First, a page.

On 24 April 2013, the House of Lords finally approved the legislative provisions introducing employee shareholder status into UK law, having rejected them twice previously. As a result, the controversial ‘employee shareholder’ status will now become law and is likely to be implemented later this year.
House of Lords approval comes after the government made a number of concessions to the original employee shareholder provisions, which can be found here:
However, the latest concession is that, in order for an individual’s agreement to become an employee shareholder to be valid, the individual must have taken advice from a relevant independent advisor on its effects prior to entering into the relevant contract. In addition, the employer will have to pay reasonable costs for the individual taking that advice, regardless of whether that individual actually then accepts the role.
It was announced earlier this week that the government has accepted the recommendations of the Low Pay Commission to increase the national minimum wage by 12p for adults, lifting it from £6.19 per hour to £6.31 per hour. It will also increase by 5p to £5.03 per hour for 18-to-20-year-olds and by 3p to £2.68 per hour for apprentices.
The Department for Business Innovation and Skills (BIS) has just published a ‘Progress on Reform’ report which sets out a new implementation timetable in respect of some of the more major employment law reforms due to come into force later this year. Many of these reforms were originally scheduled to come into force as early as April 2013 but have now been delayed.
In its report, BIS reiterates that the government’s overall intention behind the reforms is to create greater flexibility in the labour market through the use of ‘light touch’ regulation. This is on the premise that such flexibility will give employers the confidence to hire people whilst knowing they can reduce the size of their workforce at any time when economic circumstances dictate.
The new timetable that has been unveiled for the employment law reforms is as follows:
In the summer of 2013 the following reforms are intended to come into force:
•protected settlement conversations;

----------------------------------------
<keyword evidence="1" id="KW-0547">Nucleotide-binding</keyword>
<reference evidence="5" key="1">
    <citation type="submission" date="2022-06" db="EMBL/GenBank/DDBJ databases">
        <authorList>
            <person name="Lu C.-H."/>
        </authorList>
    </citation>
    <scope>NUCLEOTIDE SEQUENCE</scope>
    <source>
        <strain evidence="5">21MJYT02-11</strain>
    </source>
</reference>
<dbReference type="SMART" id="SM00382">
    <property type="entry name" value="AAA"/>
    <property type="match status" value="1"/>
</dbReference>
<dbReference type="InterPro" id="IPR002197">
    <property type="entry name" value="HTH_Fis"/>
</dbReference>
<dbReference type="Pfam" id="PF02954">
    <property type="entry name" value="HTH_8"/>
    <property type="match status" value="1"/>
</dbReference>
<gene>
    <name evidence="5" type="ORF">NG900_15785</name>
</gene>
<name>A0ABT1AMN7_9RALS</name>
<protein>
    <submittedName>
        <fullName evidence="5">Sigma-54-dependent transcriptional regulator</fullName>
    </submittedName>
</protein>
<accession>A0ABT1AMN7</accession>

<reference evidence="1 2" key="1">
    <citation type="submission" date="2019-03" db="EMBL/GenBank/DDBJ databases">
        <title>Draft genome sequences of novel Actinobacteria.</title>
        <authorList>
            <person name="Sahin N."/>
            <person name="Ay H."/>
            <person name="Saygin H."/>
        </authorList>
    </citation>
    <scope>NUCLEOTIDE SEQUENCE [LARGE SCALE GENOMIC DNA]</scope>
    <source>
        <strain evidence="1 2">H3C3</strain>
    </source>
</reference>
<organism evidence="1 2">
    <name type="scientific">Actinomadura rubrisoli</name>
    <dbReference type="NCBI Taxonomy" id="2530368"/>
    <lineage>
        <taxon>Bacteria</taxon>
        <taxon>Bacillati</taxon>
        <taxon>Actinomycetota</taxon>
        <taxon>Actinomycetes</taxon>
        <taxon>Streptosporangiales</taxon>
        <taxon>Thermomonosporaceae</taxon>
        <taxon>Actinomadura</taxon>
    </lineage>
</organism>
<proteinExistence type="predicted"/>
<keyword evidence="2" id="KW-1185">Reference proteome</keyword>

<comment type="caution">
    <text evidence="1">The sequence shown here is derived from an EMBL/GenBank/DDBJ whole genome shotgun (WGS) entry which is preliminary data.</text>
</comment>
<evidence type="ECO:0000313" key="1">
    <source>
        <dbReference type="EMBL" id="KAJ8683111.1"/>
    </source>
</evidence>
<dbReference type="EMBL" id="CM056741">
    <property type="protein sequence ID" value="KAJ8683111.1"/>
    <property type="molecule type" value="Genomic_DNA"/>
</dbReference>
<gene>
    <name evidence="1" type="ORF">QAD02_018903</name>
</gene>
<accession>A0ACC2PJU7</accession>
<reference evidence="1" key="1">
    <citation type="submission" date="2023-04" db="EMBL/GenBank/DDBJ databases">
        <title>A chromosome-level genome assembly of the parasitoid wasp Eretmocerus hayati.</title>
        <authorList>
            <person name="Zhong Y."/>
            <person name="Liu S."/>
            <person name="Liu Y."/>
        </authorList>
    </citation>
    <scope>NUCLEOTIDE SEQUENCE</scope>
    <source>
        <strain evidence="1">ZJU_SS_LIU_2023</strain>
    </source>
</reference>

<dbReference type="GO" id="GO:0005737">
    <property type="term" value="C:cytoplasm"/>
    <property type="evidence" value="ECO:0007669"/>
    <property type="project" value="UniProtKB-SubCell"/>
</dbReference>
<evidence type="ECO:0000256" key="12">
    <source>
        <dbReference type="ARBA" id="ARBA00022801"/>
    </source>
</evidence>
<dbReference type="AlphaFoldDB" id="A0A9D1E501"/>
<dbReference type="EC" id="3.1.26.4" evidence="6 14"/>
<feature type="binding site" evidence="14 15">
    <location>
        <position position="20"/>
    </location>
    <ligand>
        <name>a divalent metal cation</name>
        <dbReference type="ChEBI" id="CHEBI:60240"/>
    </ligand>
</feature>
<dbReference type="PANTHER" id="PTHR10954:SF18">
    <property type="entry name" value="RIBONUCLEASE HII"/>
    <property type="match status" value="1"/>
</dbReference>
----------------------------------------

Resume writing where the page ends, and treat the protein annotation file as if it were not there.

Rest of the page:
•revised rules on employment tribunal procedures;
•the 12 month earnings cap on compensatory awards for unfair dismissal claims;
•new tribunal fees; and
•a stricter regime for whistleblowing laws.
In the autumn of 2013 the following reforms are intended to come into force:
•the introduction of employee shareholder status; and
•reforms to the Transfer of Undertakings (Protection of Employment) Regulations 2006 (TUPE).
It is also understood that 2014 will see the implementation of:
•ACAS Early Conciliation; and
•the introduction of tribunal penalties for employers where there have been aggravating features to a tribunal case.
For more information on the new timetable and the government’s recent comments on the reforms in general, please go to:
ACAS has now launched a consultation on a new ‘Code of Practice on Settlement Agreements’. The Code, which aims to help everyone in the workplace understand how settlement agreements will work in practice, is due to come into effect alongside new legislation governing the use of settlement agreements by employers and employees.
Under the new legislation, any offers or discussions regarding settlement agreements will not be able to be used in evidence in unfair dismissal claims unless either of the parties has engaged in ‘improper behaviour.’ The definition of ‘improper behaviour’ is one of the issues that will be dealt with in the accompanying ACAS Code.
On Monday 11 February 2013 the government confirmed it plans to open a consultation next month on the proposed technical changes to auto-enrolment into a qualifying pension scheme. The objective is to provide employers and the pensions industry with an opportunity to comment on the proposed changes, with a view to simplifying the process thereafter.
Since October 2012 employers with over 120,000 employees have been obliged to provide their employees with access to a qualifying workplace pension scheme. This obligation is to be rolled out gradually over the next five years and will eventually apply to every employer in the UK, regardless of size.
Feedback on auto-enrolment since October has identified a number of ways in which the system could be improved, including:
Making assessment of the workforce easier.
• Making it easier to demonstrate that money purchase schemes meet the requirements to be ‘qualifying schemes’ for auto-enrolment purposes.
• Removing the duty to enrol particular groups of employees, such as those who benefit from protection because they have already exceeded the lifetime allowance for tax purposes.
• Recognition of the need to give enough notice to allow employers and providers to update their systems in time.